You might have heard the name Deity Microphones before due to its relationship with lighting sibling company Aputure. Deity makes a series of shotgun microphones like the V-Mic D3 Pro and V-Mic D3 that many YouTubers and vloggers look to because of its attractive price point. Deity Connect is its first wireless system.
Andrew Jones, a production sound mixer and former editor/current writer at Wav.report, stepped in as COO for Deity to expand the brand in the market. We met him at Cine Gear LA where he talked about how the company was developing a wireless system, and at the time, was looking for feedback from the sound community. In fact, Vincent Rozenberg, another Wav.report contributor (and sound mixer) posted on JW Sound, a forum created by production sound mixer Jeff Wexler (yes, the son of iconic cinematographer Haskell Wexler), asking forum members what they wanted in a kit. It led to some great responses.
After an appearance on Thomas Popp's Vault Talk in June, Jones teased more of the specs (starting at the 24-minute mark). The biggest reveal was that it would be a 2.4 GHz system. Our first reaction was "Nooooooo..."
For the uninitiated, the 2.4 GHz band is an unlicensed band in the U.S. where the FCC allows manufacturers to create products with specific specs without needing to obtain a license. It's the same frequency band that WiFi uses. Meaning, it can get crowded and have a greater chance of RF interference creating a signal drop.
Wireless systems like those from Audio Limited, Azden, Lectrosonics, Sennheiser, Sony, Wisycom, and Zaxcom take space in the wireless spectrum which requires a license from the FCC. While licenses can be costly and the approval process can take months, they are well worth the benefits. Those systems will typically offer higher frequency counts with less interference working at greater distances.
However, a 2.4 GHz system does have the advantage of working in almost every country without a license. UHF and VHF frequency bands are not the same across each country and have different governing rules. Deity is taking a simpler approach by offering one 2.4 GHz kit that can work virtually anywhere. It makes sense for a company just starting out in wireless. It's cheaper, and as the company grows, they could offer more robust options down the line.
The prototype shown at IBC Deity Connect is looking to turn the downside of working in the 2.4 GHz spectrum around with its new technology. The company has bumped the RF power up to 100 mW and uses two protocols to protect against wireless dropout – adaptive frequency hopping and Listen-Before-Talk (LBT).
Deity's adaptive frequency hopping jumps between 9 different frequencies (4 core channels and 5 trail channels) and picks the best one available. The protocol is said to operate between the WiFi protocol instead of fighting against it to reduce dropouts and interference. LBT will check the interference signal before or during the wireless transmission, and if interference occurs, the system will add the audio to the next two clean frequencies automatically. The working range for the system is said to be approximately 98 feet (30m) indoors and 328 feet (100m) outdoors in a clean line of sight.
Deity Connect BP-TX
The transmitter can send a 24-bit 48 Khz uncompressed audio signal in small form factor. It's a tad smaller than a Sennheiser G4/G3 but larger than Lectrosonics SMV or SSM or Zaxcom ZMT3. The unit has a removable SMA antenna connector which is a nice touch, a 3.5mm screw type/locking microphone input (similar to Sennheiser), and a 1/4″ 20 mount for the belt clip. An OLED navigates the menu and there are on-screen references for signal strength and battery life.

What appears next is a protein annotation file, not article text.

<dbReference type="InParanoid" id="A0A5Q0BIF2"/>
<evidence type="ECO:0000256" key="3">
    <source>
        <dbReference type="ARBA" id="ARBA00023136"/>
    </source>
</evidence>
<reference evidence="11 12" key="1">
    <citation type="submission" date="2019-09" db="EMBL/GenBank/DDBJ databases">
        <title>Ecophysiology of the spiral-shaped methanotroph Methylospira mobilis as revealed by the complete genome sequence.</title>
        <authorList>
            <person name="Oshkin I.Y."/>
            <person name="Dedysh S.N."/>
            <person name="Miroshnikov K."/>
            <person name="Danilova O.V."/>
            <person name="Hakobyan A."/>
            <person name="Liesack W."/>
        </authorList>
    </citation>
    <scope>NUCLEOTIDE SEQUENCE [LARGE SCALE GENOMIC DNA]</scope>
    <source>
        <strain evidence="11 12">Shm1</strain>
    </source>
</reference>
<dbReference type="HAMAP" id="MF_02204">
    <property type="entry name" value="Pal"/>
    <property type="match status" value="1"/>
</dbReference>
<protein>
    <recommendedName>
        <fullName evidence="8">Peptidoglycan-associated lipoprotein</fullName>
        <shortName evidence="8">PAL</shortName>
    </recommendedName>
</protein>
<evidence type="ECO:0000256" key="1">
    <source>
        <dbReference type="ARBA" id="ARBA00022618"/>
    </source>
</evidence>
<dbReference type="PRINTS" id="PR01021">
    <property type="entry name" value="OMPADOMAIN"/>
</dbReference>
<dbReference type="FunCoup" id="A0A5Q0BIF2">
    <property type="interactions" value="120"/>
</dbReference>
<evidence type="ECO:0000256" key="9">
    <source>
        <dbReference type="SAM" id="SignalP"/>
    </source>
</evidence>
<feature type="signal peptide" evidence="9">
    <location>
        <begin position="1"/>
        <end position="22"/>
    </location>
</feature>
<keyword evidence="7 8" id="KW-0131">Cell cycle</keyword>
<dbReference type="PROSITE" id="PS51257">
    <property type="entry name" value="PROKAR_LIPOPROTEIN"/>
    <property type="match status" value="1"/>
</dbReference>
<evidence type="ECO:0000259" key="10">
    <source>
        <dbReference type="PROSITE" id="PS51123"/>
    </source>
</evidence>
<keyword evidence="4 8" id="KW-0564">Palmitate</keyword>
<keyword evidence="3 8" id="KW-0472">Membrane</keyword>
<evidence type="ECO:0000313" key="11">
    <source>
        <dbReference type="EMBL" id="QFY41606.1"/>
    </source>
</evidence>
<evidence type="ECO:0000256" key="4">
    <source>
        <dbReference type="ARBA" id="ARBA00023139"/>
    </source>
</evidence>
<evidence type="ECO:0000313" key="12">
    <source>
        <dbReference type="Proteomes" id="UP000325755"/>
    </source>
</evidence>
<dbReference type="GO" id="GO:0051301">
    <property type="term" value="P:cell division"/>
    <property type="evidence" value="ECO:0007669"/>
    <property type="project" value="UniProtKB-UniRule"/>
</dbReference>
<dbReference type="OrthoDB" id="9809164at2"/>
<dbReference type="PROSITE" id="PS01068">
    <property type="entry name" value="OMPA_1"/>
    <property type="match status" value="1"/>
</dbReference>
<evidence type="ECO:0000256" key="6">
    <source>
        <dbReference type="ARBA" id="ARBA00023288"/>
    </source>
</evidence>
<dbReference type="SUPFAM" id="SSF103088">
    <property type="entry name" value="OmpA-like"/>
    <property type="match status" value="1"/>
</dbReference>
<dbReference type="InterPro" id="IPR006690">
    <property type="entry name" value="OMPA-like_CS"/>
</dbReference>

RF power is switchable at 100, 50, 25, or 10 mW. There's also an auto option that will adjust the milliwatt power via its receiver signal to save on battery life. The transmitter has options for gain control, a low cut, limiter, and frequency boost. The BP-TX has an internal battery that is said to last 10 hours and gets a full charge in about one hour.
With Deity Connect, you won't have to "search" for the best frequency channel at your location as you would on a Sennheiser or Lectrosonics L-series device. It works automatically while connecting the BP-TX to the receiver as a simple menu selection.
Deity Connect Duo-RX
Deity did users a solid by offering a dual channel receiver. This means you can receive audio from two different transmitters with this receiver. It's also a true diversity receiver featuring a quad antenna design: two external removable antennas and two internal dipole antennas to improve signal strength along the horizontal plane. Two 3.5mm balanced outputs supply audio into the camera or recorder and are adjustable.
As for size, it is on the larger side. It's much bigger than a Sennheiser G4/G3 or the Lectrosonics SRc5P, Wisycom MPR52-ENG, or Zaxcom Q235, which are all dual channel receivers. The Duo-RX receiver has the same OLED display and internal battery as the BP-TX, lasting 10 hours and it charges in one hour. Both a 1/4″ 20 and 3/8" mount options are available on the bottom of the receiver.
The lav included is Deity's omini-directional microphone with a locking 3.5mm input. Deity said any 3.5mm locking microphone will be compatible with the system, e.g. Sennheiser's MKE2, ME 4, or ME 2-II.
Keep in mind that the kit introduced at IBC is only a prototype, so some specs may change at launch. Deity Connect will come with two BP-TX transmitters, a Duo-RX transmitter, and two lav mics. Street price is expected to be around $800 USD.
Deity Connect Specs:
- BP-TX Transmitter
- Duo-RX Receiver (2 Channels)
- 2.4 Ghz Band
- 24bit/48Khz Uncompressed Audio
- True Diversity
- Input Gain Control
- Dual Adjustable Outputs
- 10 Hour Internal Battery
- USB-C Quick Charging